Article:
Medical Tourism in SE Asia: What it is, and What it isn’t | Healthcare Asia Magazine
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Medical Tourism in SE Asia: What it is, and What it isn’t

By James Raussen

Endless beaches, large leafy plants, robust tropical weather, and exotic fruits.  Sounds like a luxury travel magazine perched on a bookshelf in the waiting room of a  doctor’s office, right? Where is this magical place being described?
There are many possible answers to that question, so it requires a bit more information. You can also add: frenzied large cities with motorbikes jammed at every intersection during rush hour, and eager street vendors selling copious amounts of vegetables, juices, grilled meats, and fish, while children leave school in their obligatory uniforms. Only one part of the world checks all of the boxes for this, and that is Southeast Asia. 

In this tropical terrain, there are many subjects one can discuss, and many people do. However, a new buzzword is emerging in this part of the world: medical tourism. With the exception of Thailand (which has been at it for more than a decade),  many people in and around Southeast Asia are now starting to promote it. But they are discussing it from two different aspects. 

First, as a destination for tourists who want to have a medical procedure performed at a lower price. And secondly, these same developing countries that have now obtained more wealth, have upper-class citizens traveling to more established countries to have serious and complicated surgeries performed, along with disease management, and receive the latest innovation in healthcare. 

If we first look at inbound patients, that is, people traveling to Southeast Asia for medical care, there are some clear trends and success stories. The two leaders in the region are Singapore and Thailand. Singapore does not bring in a high volume number of patients, but it consistently brings in higher-wealth Asians who desire to meet with medical specialists for second opinions on difficult cases, secure the most modern medical treatments and surgeries, and look for leadership on rare disease management.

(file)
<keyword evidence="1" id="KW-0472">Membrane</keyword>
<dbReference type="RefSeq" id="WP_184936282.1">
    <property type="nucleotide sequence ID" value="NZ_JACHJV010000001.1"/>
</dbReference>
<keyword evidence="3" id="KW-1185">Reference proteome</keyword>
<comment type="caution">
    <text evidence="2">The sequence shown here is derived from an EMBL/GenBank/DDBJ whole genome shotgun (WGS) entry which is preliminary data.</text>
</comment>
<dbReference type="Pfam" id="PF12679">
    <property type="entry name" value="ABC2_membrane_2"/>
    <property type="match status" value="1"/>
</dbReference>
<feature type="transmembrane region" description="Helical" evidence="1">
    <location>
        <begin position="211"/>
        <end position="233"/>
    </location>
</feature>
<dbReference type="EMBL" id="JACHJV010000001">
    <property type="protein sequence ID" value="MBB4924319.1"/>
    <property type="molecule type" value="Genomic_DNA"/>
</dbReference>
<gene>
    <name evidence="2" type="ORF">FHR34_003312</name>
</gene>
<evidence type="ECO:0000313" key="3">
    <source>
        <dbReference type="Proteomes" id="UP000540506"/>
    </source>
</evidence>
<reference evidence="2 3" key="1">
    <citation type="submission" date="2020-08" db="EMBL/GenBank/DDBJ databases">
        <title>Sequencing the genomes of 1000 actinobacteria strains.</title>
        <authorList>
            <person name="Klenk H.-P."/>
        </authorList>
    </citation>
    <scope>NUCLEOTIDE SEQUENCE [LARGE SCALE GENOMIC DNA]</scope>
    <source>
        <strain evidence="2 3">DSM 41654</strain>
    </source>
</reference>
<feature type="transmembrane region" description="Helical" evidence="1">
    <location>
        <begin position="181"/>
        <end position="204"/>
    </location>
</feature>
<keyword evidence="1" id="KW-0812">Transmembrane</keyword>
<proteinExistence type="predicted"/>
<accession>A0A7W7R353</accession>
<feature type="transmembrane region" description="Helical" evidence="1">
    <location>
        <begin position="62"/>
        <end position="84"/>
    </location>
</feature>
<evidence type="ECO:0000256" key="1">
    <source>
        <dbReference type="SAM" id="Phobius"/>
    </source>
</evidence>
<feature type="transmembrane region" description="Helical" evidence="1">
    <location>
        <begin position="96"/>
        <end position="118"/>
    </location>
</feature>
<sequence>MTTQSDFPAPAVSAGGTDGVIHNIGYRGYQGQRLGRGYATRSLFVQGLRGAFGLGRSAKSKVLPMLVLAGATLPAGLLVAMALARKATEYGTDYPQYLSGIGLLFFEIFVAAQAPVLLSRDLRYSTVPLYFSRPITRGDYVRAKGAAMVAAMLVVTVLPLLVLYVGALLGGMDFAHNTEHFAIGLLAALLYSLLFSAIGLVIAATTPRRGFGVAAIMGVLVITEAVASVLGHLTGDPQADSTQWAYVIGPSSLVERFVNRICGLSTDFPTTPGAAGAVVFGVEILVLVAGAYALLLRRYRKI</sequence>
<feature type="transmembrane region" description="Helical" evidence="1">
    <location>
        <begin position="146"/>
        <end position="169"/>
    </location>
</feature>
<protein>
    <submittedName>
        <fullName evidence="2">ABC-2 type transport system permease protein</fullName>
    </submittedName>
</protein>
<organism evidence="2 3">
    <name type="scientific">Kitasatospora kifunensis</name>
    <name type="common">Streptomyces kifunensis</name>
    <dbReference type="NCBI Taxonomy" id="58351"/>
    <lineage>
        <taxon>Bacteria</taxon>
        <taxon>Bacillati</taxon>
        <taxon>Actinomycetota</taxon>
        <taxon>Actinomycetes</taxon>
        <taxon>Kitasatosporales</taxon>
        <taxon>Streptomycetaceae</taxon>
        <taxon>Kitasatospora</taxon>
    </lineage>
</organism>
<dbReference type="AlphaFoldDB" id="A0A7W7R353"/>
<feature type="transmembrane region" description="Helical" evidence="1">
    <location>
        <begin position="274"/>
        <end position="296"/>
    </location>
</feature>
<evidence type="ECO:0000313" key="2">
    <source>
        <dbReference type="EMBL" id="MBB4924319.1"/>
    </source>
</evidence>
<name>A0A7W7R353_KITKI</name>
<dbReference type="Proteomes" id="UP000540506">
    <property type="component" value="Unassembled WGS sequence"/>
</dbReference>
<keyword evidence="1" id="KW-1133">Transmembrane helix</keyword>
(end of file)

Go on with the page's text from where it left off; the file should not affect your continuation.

Singapore has done an excellent job over the years of strengthening its relationships with the top U.K. and American medical universities which has benefited them in multiple ways.

On the other hand, Thailand has a strong cohesive strategy for inbound medical tourism with various domestic partners and is the only country in SE Asia with the full support of its own government. Hospitals, clinics, travel agencies, hotels, and even airlines, work together to create an environment where medical tourism is welcome and good service is promoted. Thailand evolved into this role by having Thai doctors trained overseas  (primarily in America) and having investment partners that believe in a long-term strategy. Thailand currently has 60 medical clinics, hospitals, and wellness centers that are internationally accredited by JCI (Joint Commission International), which is more than any other country in the region. 

It’s safe to say (for now), that Indonesia is not a part of this same discussion.  While Indonesia is known for its wellness clinics in Bali, that’s pretty much the extent of it. Indonesia still struggles with overcrowded hospitals, lack of proper medical funding, and antiquated medical training. Malaysia, while certainly having established hospitals and above-average medical care (primarily due to being a former British colony), medical tourism has not been a priority until recently. 

Malaysia also doesn't have a reputation for customer service and tourism like its neighbor to the north, Thailand. Lastly, the Philippines and Vietnam provide options for medical tourism in the dental field only. Low labor costs combined with less complicated and more straightforward procedures, make these two countries attractive for this type of specific medical tourism. 

On the opposite side of the coin, these countries are starting to become more transient for their own healthcare needs. As their income increases, citizens in  Vietnam, Cambodia, and others are realizing they have other healthcare options outside their home country. In 2019, before Covid, more than 50,000 Vietnamese patients received medical treatment in a different countries. Many of those patients traveled to America, Europe, and Japan.

Those patients are looking for the latest in healthcare innovation, or doctors with specialties in certain fields (cardiology,  oncology, transplants, etc.) to take care of their pressing medical needs.  

So as the world continues to recover in this post-pandemic era, note that  Southeast Asia is becoming a growing opportunity for both patients and healthcare providers.  

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